Raina Fisher

Through the Looking Glass

Does the debate of naming military bases after traitors have a Side 2? Is there a flinty mien, or a simple fix? If we give them a new name, will that bridge the gap?

Can it cure the tumult? Or is a symbolic gesture just the thread to stitch a patch on?

Can the fog, which hangs like a thick wool blanket over a rock garden, erase one letter that time etched on a stone pillow, or will the ephemeral shroud dissipate when the wind blows a kiss?

Can one find a just cause to chip a timeless image of a turncoat in stone?

A statue to revere a deserter seems to make as much sense as it might to pin a medal of valor on a soldier who was dishonorably discharged.

All the while, amnesty may have been granted, it’s a moot point. In a field of wildflowers and roses, they pick the thorns and weeds to adorn a graveside bed. It must give one cause to pause and ponder as to why.

We give honor to those who fought on the losing side — not just of war, they were on the wrong side of history. And yet we still lend a hand to sanitize the annals of the past.

We do more to dilute the facts as we pour water on the dirty truth. It’s as if we tossed weight on the scales to tip the balance in favor of the Lost Cause idea.

These were the men who didn’t fight for the freedom of slaves. The Confederate Army is a symbol of treason to those who stand with the North side of the war. In their mind’s eye, the Confederate flag reflects a ray of racism.

But to others, nostalgia is their raison d’être. The United Daughters of the Confederacy denounce white supremacy and have called on those with racist views to “cease using Confederate symbols for their abhorrent and reprehensible purposes” (UDC, 2018).

What boggles the mind is that H.K. Edgerton is a Son of the Confederacy. The fact that he is an African-American activist and former president of the Asheville chapter of the NAACP throws a wrench in the white Southern male paradigm.

He has defended the Confederate flag as a First Amendment right. And he sees it as a mark of Southern heritage (Wikipedia, 2020).

Amid racial strain, we can take the contrarian view or assuage the pain. We can draw on moral conviction and, in the spirit of empathy, acknowledge the anxiety which such emblems have conjured up in our American brothers and sisters.

There is a right and a wrong way to go about making change, though, and we ought to keep that in mind.

For ISIS, too, tore down monuments. And the statues they blew up, felled to rubble. They shelled tombs. And wrecked works of art.

In a tank, they rolled up and down the city streets: in one hand, they waved a black flag, in the other a gun. They pillaged and left the lands they captured in ruin.

In the United States, we make a deal when we go to the ballot box. We trade a vote for a promise.

We focus the choice we make on the leader who will pass legislation which will best help our families, though there are lines that they should not cross.

For a start, they need to wind down the debate on cemeteries which bear the name of a Confederate soldier.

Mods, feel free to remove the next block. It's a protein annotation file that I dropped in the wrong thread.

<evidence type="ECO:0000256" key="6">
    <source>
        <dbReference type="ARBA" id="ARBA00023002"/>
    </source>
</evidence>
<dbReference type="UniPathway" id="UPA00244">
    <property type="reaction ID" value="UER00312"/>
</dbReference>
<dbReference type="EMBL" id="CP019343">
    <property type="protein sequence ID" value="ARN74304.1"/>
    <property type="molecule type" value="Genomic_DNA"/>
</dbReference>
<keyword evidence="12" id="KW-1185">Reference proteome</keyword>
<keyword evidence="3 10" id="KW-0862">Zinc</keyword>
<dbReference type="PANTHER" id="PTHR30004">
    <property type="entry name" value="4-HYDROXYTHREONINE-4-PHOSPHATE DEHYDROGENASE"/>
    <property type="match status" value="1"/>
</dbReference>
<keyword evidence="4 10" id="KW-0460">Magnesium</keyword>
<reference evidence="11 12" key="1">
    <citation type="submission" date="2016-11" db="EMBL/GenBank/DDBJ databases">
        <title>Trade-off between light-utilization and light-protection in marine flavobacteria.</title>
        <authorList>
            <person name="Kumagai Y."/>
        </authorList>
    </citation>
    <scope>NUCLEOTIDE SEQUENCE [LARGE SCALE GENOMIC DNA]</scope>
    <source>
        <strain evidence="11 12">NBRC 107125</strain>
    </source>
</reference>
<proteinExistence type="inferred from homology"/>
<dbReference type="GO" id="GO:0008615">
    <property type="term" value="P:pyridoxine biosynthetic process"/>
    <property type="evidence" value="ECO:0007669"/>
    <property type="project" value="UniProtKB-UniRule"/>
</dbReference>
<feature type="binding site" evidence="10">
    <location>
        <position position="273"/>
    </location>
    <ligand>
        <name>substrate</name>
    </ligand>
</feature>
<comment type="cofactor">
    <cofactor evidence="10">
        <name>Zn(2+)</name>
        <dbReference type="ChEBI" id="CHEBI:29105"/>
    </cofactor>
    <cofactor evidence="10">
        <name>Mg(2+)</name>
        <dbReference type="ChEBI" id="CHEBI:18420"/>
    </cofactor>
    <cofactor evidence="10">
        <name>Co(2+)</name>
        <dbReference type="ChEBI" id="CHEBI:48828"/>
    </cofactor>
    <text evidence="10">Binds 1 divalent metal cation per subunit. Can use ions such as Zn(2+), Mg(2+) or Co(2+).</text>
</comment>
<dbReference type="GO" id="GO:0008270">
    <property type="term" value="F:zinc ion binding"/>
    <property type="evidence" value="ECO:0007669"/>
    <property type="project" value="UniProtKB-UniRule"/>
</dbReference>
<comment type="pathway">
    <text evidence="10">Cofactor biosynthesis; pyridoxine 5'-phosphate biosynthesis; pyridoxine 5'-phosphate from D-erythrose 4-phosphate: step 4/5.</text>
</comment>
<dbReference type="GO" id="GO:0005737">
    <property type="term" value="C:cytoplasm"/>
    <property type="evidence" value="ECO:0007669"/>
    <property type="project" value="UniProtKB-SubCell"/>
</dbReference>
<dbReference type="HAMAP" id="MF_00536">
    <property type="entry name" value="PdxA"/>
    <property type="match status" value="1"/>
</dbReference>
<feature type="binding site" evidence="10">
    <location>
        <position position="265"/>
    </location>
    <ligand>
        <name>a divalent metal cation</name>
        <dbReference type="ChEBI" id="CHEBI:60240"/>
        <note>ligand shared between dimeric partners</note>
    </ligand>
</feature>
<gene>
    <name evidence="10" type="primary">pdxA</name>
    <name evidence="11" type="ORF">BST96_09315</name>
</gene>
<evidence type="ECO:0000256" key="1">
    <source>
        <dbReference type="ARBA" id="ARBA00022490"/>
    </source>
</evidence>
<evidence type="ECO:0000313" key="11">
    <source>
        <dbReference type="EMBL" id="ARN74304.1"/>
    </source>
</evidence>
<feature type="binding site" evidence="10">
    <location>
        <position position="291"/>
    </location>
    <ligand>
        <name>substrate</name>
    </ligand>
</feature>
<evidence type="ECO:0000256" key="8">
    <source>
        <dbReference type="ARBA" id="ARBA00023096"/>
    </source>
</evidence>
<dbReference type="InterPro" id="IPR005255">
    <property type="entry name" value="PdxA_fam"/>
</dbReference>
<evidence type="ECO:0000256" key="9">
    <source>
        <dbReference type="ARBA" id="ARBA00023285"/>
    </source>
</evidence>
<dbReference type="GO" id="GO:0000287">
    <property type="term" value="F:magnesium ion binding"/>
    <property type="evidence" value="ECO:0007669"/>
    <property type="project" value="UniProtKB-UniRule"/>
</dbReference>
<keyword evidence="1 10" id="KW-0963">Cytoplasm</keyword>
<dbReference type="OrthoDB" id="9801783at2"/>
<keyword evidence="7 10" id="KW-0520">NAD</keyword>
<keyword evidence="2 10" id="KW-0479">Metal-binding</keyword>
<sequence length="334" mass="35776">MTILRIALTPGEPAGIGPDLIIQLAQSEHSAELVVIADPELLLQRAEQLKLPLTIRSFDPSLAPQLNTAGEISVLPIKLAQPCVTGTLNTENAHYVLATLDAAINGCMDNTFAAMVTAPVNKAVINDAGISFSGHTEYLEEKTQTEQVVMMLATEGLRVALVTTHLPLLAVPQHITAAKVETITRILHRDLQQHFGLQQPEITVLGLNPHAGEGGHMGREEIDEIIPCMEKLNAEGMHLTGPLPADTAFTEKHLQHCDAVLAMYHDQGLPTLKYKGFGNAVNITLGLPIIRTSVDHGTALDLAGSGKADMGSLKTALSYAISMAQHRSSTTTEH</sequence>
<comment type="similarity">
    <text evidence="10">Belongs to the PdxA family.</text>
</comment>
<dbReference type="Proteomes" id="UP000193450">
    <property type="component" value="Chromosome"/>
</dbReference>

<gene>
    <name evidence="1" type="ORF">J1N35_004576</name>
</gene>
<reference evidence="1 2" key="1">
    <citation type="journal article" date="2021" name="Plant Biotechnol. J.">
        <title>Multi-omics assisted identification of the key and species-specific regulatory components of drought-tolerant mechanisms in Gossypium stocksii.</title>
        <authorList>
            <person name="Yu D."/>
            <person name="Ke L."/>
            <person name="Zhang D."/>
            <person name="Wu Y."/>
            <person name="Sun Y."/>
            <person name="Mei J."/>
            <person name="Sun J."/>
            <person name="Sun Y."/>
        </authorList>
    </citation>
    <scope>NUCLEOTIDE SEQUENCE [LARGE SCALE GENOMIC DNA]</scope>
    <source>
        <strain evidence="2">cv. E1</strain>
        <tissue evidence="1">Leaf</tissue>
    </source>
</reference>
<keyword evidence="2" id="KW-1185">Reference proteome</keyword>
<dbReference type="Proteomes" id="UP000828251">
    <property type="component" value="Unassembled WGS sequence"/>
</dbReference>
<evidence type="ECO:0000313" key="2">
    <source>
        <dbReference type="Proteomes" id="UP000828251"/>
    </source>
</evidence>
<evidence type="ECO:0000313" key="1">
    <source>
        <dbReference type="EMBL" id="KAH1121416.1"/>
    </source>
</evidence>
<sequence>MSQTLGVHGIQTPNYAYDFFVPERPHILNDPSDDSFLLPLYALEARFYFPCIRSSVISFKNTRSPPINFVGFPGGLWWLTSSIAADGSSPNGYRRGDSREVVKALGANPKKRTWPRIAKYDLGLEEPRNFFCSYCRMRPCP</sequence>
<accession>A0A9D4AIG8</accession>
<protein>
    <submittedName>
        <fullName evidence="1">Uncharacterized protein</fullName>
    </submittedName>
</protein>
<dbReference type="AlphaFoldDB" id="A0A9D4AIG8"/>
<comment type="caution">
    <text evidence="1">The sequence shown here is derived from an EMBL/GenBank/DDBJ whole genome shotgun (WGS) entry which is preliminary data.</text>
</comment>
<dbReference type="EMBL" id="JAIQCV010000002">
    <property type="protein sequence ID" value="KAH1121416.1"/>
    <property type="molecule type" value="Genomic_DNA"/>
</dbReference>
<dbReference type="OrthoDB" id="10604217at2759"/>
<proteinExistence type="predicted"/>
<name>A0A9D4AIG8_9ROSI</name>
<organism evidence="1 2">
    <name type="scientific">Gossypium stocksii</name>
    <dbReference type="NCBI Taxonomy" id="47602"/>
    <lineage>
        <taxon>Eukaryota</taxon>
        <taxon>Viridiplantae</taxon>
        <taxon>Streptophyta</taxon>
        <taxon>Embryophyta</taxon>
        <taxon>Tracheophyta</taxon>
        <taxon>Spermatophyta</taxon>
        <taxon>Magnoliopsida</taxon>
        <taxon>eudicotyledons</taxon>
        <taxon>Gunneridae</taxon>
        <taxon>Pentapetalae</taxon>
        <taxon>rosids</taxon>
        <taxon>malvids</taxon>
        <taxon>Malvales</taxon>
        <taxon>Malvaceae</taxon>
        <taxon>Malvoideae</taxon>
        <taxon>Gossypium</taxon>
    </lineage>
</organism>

The graveyard, which houses those who lost their life in battle, is a meadow where the North and South can be found side by side. Grasping just how much blood was spilled so all could be free, ought to unite us (South, 2018).

The sad truth is that a faction, which lingers on the fringe of society, is afraid of those who don’t look like them, just as they fear those who don’t think as they do.

But we live on a plain which celebrates good over evil, and that ought to bring joy to us.

There are more of us who will go to great lengths for a stranger in need. We see the human spirit shine through the catastrophic moments.

What a boring world it would be if we were all the same. That’s like opting to look at life through a gray-scale lens, when we could choose to gaze out of one in vivid color.

And yet when it comes down to it, we shed the same red blood when we bleed. And when we cry out, our tears leave the same stain.

The color of our skin does not separate us when we give birth. Our hearts feel a type of elation, a glee which transcends race, religion, gender or creed. Ask the mother, father or grandparent who holds their newborn for the first time.

And when we bury a loved one, we grieve and find comfort in knowing we will see them again.

If you believe they’ll wait for you on the other side, or not, it is the sorrow and loss of the moment which binds us as one. We are of the same human race.

The fact of the matter is, God created man in his own image. He saw that all he had made was good (KJV). We are spiritual beings having a human experience.

Just imagine what a wonderful world it would be if we were to take the time to laud our differences as unique and rare.

We have passions that ebb and flow: woeful dolor can go to the rage of ire, and one glance can cause us to burst into tears of laughter. And so, even works of art can make us feel a swath of emotion.

With that in mind, when we give tribute to a historical figure in the future, then we ought to be able to say he or she was a person who had honor, thus being worth the accolade we give them.

 

RAINA FISHER is a child activist, writer and psychologist writing a memoir on parental alienation. She lives on County Home Road near Paris; her email address is rainafisher@hotmail.com.

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